Family Albums

Janine Joseph

Perhaps like many others, I grew up listening to the music of my parents. There were, of course, some minor deviations--I clearly remember listening to a popular song by the Filipino rapper, Andrew E, and dialing (and redialing) the phone number he sung at the chorus [think Tommy Tutone's "8675309 (Jenny)"], hoping it would redirect me to him--but, for the most part, I was a kid who nerded out to her parents' playlist.

In addition to The Carpenters, I listened along with my mother, from start to finish, to the soundtracks of Miss Saigon, Les Misérables, The Phantom of the Opera, and The Sound of Music. She loved musicals so much that when my elementary school hosted a lip sync talent show, my mother refused to let me choose one of the songs available on my personal karaoke machine (I'm sure I begged for Bonnie Tyler's "Total Eclipse of the Heart"). On the night of the show, the curtains opened up to a third grader wearing an operatic dress, singing "All I Ask of You" with her older brother.

With my father, it was always The Beatles and Pink Floyd albums from start to finish, with a number of individual tracks repeated and repeated along the way. When an album wasn't on the stereo, The Yellow Submarine or The Wall played (from start to finish) on the TV. Because of this education, I often loved to sneer, "How can you have any pudding if you don't eat your meat?" at lunchtime (to few mutual laughs). To this day, with many thanks to my father, I can't help but hear, "Hey! Teacher! Leave them kids alone!" when I squeak my dry erase marker on the whiteboard.

At work on my first manuscript of poems, I can't help but think of these early influences. Don't get me wrong--I've always known music played a large part in my process as a writer. I am, after all, one who will sit at my desk and listen to the same song on repeat, sometimes for eight-hour stretches, as I write. Familiar songs that suddenly come on the radio will jog back memories of a poem's evolution, as much as they will a particular time, place, or person. More than just provide me with a curious playlist to carry into adulthood, however, the soundtrack and album choices my parents made gave me a storytelling foundation. I think in terms of concept albums, musicals, and rock operas, and it's no surprise that I've always been drawn to poem sequences and collections unified by a narrative, theme, or event. I like poems with partners and poems that appear, later in the collection, to tell the other side of the story. I want to see how to solve a problem like Maria. And I love a good arc, a Disc 2.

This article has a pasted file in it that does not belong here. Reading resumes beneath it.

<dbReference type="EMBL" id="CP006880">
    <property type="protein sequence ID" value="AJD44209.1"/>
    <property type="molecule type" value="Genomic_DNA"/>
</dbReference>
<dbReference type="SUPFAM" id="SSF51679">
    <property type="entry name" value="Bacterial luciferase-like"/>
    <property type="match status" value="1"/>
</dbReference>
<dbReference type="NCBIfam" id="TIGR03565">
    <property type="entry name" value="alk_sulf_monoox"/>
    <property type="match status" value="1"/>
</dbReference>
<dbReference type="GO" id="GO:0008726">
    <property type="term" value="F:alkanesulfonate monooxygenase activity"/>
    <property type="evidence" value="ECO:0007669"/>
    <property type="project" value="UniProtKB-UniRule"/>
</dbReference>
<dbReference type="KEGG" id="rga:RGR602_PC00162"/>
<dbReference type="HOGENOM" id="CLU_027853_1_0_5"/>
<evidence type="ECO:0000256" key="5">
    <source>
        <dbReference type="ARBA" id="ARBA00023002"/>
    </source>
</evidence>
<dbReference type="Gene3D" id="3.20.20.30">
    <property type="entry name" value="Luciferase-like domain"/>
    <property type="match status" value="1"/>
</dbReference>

To get started with the spirit of passing things down, here are some of the albums (and an animated feature film), with no spoilers, that I've bookmarked: Pink Floyd - The Wall Listen to "Another Brick In the Wall (pt. 1)" The Beatles - The Yellow Submarine Listen to "Nowhere Man" Pink Floyd - The Dark Side of the Moon Listen to "The Great Gig in the Sky" Green Day - American Idiot Listen to "Are We The Waiting" Tori Amos - Scarlet's Walk Listen to "A Sorta Fairytale" Arcade Fire - Funeral Listen to "Wake Up" Tori Amos - American Doll Posse Listen to "Bouncing Off Clouds" Nine Inch Nails - The Downward Spiral and The Fragile, together Listen to "The Wretched"

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